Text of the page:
How a meatpacking plant changed one Kansas town 40 years ago and left a Colorado community behind
Condos covers western Kansas for High Plains Public Radio and the Kansas News Service. You can follow him on Twitter @davidcondos
Four decades ago, a town in Kansas and a town in Colorado competed to become home to a giant meatpacking plant that, at the time, was the largest of its kind in the world. Here’s what has happened to them since.
GARDEN CITY, Kan. — Drivers approaching this cattle city on Kansas 156 watch as the scenery changes from a patchwork of southwest Kansas crop fields, pastures and feedlots to a collage of suburban sprawl.
The Home Depot stands next to the Dick’s Sporting Goods, which shares a parking lot with the Old Navy that just opened this summer.
Across the street, one of the town’s two Burger Kings serves up Whoppers in the shadow of the only Target store for a three-hour drive in any direction.
One hundred miles west, Russ Baldwin makes a left turn off Main Street into an empty parking lot in Lamar, Colo.
“Behold: the former Burger King,” Baldwin said, lifting his hand from the steering wheel. “Home of the ex-Whopper.”
Plywood boards cover the drive-thru window. Next door, the old K-Mart sits vacant.
Within minutes, he drives past the airport that lost its last commercial flight in the early 2000s. Then the factory that used to be the town’s largest employer — until it abruptly shut down 15 years ago.
“That was pretty much the perfect storm,” Baldwin said. “You’re sitting there going, ‘What’s next, a locust invasion?’”
Just a few decades ago, the two outposts were basically Kansas and Colorado versions of each other. But in 1980, the world’s largest meatpacking plant opened on the outskirts of Garden City. Almost overnight, it became the fastest growing part of Kansas.
Thousands of new jobs. Billions of dollars in new industry. A boomtown in a region that has lost residents for generations.
The plant’s arrival marked a milestone for Garden City, making it the epicenter of the High Plains beef industry. And the city’s decision to open its doors to the thousands of immigrant and refugee workers who would accompany the plant has — at least so far — helped it escape the fate of the many surrounding towns that still see an unending exodus.
What’s more, the diverging trajectories of Garden City and Lamar over the past 40-some years offer a glimpse at the knife’s edge between prosperity and decline in rural America.
That’s because the town that Garden City beat out to win the meatpacking plant was Lamar.
FORK IN THE ROAD
Garden City and Lamar share the same river, the same highway, the same railroad line and the same Dust Bowl past. And through the 1960s, they were roughly the same size.
But the population of Finney County — home to Garden City — has doubled since 1970. It’s now over 38,000.
The number of people living in Prowers County — home to Lamar — has slowly slipped under 12,000.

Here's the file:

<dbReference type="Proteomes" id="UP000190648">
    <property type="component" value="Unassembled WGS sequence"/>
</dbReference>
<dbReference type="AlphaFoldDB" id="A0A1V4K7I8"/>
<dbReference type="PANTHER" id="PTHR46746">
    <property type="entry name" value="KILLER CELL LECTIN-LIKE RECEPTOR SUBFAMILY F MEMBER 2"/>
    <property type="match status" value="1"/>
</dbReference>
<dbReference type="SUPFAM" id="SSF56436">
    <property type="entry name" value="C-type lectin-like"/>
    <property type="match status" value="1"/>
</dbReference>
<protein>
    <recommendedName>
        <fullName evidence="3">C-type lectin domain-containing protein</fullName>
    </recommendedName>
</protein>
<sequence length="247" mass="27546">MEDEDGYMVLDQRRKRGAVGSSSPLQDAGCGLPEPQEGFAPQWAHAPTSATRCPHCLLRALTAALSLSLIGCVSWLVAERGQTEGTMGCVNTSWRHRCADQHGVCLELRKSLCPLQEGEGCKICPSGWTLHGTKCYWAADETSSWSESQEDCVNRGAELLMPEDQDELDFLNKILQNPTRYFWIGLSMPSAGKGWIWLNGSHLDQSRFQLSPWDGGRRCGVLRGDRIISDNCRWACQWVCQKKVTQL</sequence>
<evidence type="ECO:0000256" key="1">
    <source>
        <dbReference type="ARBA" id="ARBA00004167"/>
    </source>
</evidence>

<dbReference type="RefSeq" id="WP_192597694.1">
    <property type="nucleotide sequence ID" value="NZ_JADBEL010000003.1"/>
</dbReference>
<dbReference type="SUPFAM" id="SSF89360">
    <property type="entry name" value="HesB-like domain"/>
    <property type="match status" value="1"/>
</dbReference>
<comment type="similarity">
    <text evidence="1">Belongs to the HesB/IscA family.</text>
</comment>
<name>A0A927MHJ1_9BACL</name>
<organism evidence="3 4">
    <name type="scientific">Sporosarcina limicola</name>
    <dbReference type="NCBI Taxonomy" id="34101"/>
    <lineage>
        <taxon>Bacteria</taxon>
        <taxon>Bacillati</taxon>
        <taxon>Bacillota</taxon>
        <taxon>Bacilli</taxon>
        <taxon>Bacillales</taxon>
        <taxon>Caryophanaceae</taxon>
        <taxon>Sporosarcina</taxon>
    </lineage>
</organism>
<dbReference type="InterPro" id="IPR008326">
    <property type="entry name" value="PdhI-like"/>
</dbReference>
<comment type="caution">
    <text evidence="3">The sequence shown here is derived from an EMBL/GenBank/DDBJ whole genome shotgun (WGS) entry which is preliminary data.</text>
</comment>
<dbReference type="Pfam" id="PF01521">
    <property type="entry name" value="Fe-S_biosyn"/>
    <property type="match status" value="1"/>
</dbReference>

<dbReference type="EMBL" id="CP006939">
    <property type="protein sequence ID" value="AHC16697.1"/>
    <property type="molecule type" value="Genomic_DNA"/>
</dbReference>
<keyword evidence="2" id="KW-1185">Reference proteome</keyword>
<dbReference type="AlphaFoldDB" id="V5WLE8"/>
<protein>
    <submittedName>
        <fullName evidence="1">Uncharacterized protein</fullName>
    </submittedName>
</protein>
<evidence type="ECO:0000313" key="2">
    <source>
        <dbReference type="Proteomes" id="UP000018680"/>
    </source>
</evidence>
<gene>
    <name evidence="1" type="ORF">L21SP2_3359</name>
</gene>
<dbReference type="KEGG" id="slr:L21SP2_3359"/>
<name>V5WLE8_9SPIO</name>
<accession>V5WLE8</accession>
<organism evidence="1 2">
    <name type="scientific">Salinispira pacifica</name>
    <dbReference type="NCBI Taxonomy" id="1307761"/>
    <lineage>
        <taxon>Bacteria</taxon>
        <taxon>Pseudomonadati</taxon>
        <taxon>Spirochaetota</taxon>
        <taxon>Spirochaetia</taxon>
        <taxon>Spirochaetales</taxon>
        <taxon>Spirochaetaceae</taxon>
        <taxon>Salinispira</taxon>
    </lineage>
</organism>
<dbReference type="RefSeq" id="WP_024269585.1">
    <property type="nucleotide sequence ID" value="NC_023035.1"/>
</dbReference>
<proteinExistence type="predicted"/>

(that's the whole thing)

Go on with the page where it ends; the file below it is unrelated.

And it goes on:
Larry Jones has watched the transformation of western Kansas’ largest city from his farm and cattle company that sits just outside of town.
“If you’d been here 20 years ago and looked at it,” he said, “you wouldn’t recognize the town.”
Next door to Jones’ milo field sits the giant, boxy structure that resuscitated Garden City: Tyson Foods’ Finney County beef plant. Inside, more than 3,000 workers — most of them immigrants and refugees — butcher 6,000 head of cattle every day.
So what made Garden City and Lamar the two finalists to win this sprawling slaughterhouse in the first place?
As often happens on the High Plains, it comes back to water.
Meatpacking plants historically operated in urban centers, such as Kansas City and Chicago. But in the 1960s, packers began to build plants in the countryside — away from big city unions and closer to cattle and the grain that fattens them through the last few months of their lives.
Around that same time, the number of water wells drilled into the Ogallala Aquifer underneath this region skyrocketed. Those wells plus new center pivot irrigation technology allowed farmers to grow more water-intensive crops in places that get hardly any rain.
It created an ecosystem. The aquifer waters the corn. The corn feeds the cows. The cows supply the meatpackers.
“The way to add value to grain is to put it in an animal,” Don Stull said. ”And the way to add value to an animal is to slaughter it.”
Stull has tracked the beef industry’s impact on Garden City for more than three decades as a University of Kansas professor and author. He calls it the first of rural America’s food-processing boomtowns — quickly transforming from what he described as a white agrarian community in 1980 to one of the most diverse places in Kansas.
Yet the city’s metamorphosis came with growing pains. Rapid expansion brought plenty of challenges that it’s still dealing with, like strains on housing, health care, education and social services. And because many of the plant workers were, and are, immigrants and refugees, the type of growth the city experienced also worried some white residents.